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A skeptical look at popular diets: The paleo diet isn’t just for cavemen

In the second piece in the series A Skeptical Look at Popular Diets, clinician and researcher Randall Stafford examines the paleo diet.

A paleo diet is a dietary plan based on eating foods similar to those eaten by early humans during the Paleolithic era more than 10,000 years ago. A paleo diet includes meats, fish, fruits, vegetables, nuts and seeds. These are food sources obtained through hunting and gathering before humans developed agriculture.

This is a radical departure from a typical American diet. Most modern foods, including dairy products, oils, legumes and flours, rely on large-scale farming. Then nearly all of these foods are further processed by grinding, combining, fermenting, pressing or otherwise manipulating raw food sources. Most of the time, processing renders them less healthy (think white bread).

Health rationale slogan: Stay healthy by avoiding modern, processed foods.

Analysis: This diet can be healthy if there is balanced consumption of all of the various paleo food sources. There is a valuable insight in this diet’s design: greater processing of food has led to adverse effects on health. This is particularly true for desserts, which often concentrate together highly processed grains (wheat flour), sugars and oil, ingredients not available in the Paleolithic age. Likewise, alcoholic beverages are very non-paleo. Not all of the paleo food choices are necessarily good (especially in the form they are found in today — consider the differences between industrially produced meat and the animals available thousands of years ago); however, and some potentially nutritious foods are off-limits, particularly whole grains and legumes.

Dominant source of protein: Meat

Most common fats: Saturated fats (bad fats) obtained through meat

Most common carbs: Good carbs found in fibrous vegetables.

Easy to follow?: The paleo diet is not easy to implement at home given the large shift in food sources required. While it is usually difficult to follow when eating out, many restaurants are increasingly offering special items for paleo diners.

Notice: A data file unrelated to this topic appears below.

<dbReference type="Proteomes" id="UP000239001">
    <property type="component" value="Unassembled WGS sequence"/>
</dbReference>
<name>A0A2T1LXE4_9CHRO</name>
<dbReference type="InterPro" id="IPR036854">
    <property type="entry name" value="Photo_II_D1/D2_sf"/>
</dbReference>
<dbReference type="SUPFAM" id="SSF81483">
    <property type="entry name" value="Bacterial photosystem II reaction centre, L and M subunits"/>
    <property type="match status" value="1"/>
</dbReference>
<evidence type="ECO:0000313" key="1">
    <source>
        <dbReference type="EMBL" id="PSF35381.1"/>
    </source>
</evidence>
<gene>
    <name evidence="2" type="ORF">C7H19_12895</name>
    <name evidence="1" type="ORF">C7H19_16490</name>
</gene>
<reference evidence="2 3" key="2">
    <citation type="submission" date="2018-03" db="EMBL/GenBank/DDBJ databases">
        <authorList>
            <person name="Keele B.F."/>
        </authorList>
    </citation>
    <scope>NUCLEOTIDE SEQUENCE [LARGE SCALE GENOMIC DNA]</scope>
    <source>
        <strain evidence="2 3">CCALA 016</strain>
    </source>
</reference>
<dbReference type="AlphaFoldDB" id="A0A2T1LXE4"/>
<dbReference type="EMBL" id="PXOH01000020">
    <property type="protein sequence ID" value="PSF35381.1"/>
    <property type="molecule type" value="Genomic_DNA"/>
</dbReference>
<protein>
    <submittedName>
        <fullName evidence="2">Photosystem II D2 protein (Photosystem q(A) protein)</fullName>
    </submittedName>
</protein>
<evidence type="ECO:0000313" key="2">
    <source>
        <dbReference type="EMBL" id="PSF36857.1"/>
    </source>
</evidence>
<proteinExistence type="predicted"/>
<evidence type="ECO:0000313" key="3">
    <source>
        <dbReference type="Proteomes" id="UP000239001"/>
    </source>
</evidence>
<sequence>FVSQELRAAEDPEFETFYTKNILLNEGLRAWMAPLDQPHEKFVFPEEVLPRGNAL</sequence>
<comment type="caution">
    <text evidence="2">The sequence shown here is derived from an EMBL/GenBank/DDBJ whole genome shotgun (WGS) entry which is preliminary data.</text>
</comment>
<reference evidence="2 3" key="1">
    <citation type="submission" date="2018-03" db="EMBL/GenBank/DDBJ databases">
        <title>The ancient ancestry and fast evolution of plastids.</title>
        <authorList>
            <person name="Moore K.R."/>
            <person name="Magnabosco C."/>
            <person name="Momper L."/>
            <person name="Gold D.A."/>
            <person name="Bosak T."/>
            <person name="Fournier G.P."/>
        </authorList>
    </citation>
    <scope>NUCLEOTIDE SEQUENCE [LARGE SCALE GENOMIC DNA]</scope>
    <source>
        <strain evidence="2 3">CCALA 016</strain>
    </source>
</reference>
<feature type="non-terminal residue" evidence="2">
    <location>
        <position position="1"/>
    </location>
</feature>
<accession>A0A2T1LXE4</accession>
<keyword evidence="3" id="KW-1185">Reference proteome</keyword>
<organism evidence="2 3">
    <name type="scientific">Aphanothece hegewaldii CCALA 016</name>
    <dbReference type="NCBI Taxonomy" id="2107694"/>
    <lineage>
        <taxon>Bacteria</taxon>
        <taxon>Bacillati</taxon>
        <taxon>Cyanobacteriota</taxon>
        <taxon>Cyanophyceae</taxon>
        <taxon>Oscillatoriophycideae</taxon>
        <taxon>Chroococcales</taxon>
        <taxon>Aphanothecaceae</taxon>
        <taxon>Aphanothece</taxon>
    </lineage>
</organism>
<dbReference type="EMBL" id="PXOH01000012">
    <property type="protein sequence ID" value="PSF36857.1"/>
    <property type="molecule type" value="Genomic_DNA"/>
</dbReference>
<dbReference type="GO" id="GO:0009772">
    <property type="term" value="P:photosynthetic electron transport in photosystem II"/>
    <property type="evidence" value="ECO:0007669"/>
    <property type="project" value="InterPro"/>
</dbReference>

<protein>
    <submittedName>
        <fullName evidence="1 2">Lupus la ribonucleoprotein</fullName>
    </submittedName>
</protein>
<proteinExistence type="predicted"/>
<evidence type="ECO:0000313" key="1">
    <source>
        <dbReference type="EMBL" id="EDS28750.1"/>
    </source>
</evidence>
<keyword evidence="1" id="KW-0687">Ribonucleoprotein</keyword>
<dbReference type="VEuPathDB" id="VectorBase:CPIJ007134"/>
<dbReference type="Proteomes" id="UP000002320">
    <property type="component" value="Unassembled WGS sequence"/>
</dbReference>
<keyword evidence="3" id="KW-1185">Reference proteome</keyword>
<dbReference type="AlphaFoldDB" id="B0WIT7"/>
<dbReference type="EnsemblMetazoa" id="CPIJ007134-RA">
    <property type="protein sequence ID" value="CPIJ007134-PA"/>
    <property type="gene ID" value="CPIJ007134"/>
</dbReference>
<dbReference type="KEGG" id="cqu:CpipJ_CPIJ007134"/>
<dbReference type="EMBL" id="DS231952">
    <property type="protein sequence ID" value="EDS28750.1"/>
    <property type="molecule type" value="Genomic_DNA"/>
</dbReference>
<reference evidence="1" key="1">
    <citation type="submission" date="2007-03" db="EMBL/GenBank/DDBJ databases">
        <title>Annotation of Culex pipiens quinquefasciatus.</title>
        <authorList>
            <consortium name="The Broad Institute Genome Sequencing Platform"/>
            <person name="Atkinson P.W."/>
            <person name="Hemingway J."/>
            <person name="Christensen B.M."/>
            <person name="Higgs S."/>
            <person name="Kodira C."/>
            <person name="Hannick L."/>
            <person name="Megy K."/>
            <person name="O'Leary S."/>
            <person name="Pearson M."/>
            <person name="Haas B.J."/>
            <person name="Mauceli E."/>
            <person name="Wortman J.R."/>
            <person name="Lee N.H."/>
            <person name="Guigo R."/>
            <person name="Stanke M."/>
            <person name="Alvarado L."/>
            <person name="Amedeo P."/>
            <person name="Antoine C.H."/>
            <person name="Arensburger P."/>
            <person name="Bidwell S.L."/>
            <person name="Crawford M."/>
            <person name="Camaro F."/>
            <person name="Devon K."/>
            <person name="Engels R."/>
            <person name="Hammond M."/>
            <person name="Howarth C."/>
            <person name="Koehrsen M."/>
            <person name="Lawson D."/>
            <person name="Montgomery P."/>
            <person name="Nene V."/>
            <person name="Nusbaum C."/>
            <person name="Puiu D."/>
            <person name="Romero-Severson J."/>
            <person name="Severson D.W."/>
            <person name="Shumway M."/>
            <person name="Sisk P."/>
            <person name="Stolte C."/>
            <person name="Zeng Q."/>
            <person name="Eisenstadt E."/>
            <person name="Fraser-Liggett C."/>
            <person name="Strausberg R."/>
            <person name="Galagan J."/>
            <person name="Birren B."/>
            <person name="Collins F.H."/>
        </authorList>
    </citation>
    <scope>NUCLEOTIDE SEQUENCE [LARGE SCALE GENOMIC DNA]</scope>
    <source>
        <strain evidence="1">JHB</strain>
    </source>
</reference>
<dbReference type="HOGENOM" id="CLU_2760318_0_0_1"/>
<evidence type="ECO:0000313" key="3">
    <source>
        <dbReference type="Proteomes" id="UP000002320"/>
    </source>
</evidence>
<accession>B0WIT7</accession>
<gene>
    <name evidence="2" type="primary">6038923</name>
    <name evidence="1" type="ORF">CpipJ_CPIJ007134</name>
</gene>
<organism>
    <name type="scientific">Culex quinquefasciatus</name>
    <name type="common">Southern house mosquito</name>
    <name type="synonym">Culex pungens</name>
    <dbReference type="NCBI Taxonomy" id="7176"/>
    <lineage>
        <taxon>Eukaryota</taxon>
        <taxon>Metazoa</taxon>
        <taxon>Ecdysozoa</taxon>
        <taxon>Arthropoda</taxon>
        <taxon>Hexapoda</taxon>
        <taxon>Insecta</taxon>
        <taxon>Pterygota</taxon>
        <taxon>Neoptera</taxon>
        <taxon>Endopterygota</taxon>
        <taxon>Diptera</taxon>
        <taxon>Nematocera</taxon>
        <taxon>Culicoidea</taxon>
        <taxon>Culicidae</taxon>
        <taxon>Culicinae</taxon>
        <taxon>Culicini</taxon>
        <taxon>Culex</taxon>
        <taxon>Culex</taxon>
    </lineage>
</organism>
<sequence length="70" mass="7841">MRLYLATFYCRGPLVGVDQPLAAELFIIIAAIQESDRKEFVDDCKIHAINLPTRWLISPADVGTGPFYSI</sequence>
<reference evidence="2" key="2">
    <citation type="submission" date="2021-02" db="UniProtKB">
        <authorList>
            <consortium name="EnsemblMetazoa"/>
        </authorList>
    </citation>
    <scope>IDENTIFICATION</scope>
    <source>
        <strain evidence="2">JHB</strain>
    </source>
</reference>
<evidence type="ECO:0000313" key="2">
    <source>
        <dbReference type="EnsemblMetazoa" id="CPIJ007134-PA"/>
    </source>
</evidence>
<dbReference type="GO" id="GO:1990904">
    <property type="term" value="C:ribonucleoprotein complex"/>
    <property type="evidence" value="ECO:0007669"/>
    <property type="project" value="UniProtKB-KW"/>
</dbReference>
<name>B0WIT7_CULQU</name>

When it goes wrong: There is nothing healthy about over-consuming saturated fats, a frequent result of the meat-fest many indulge in with the paleo diet as an excuse. The high intake of saturated fats, contained especially in red meat, have several deleterious effects. Saturated fats have a high caloric content (fat has twice as many calories per ounce as carbs). They are associated with higher rates of heart disease and negative metabolic effects. Ironically, the meat consumed by our ancestors contained much less fat than current farm-raised meat.

To make it healthier: Eating an abundance of vegetables, fruits, and nuts captures the beneficial side of the paleo diet. According to Stanford nutrition specialist Christopher Gardner, PhD:

Emphasizing daily consumptions of fibrous vegetables, fruits, nuts and seeds is consistent with public health nutrition recommendations. Adding fish (when affordable, and when sustainable) can also be a good choice. Think twice about meat unless, of course, you’re obtaining it through bow hunting in the wild like our Paleo ancestors.

If you’re going to cheat: The diet would be just as healthy, but potentially more rewarding, if you include modest amounts of dairy (a good source of needed calcium) as well as a variety of whole grains and legumes.

Conclusion: The paleo diet is a potentially healthy diet based on a valid premise about the harms associated with modern, processed foods. But overindulgence in fatty meats (especially processed meats) can immediately turn this potentially promising diet into a health disaster.

This is the second post in a series called A Skeptical Look at Popular Diets. The series will review the eight currently most prominent diets in America. The next blog post will discuss vegetarian or plant-based diets. 

Randall Stafford, MD, PhD, is a professor of medicine at Stanford. He practices primary care internal medicine and studies strategies for preventing chronic disease. Stanford professor and nutrition scientist Christopher Gardner, PhD, examines the impact of diet on health and disease. Min Joo Kim provided research assistance.

Photo by moreharmony

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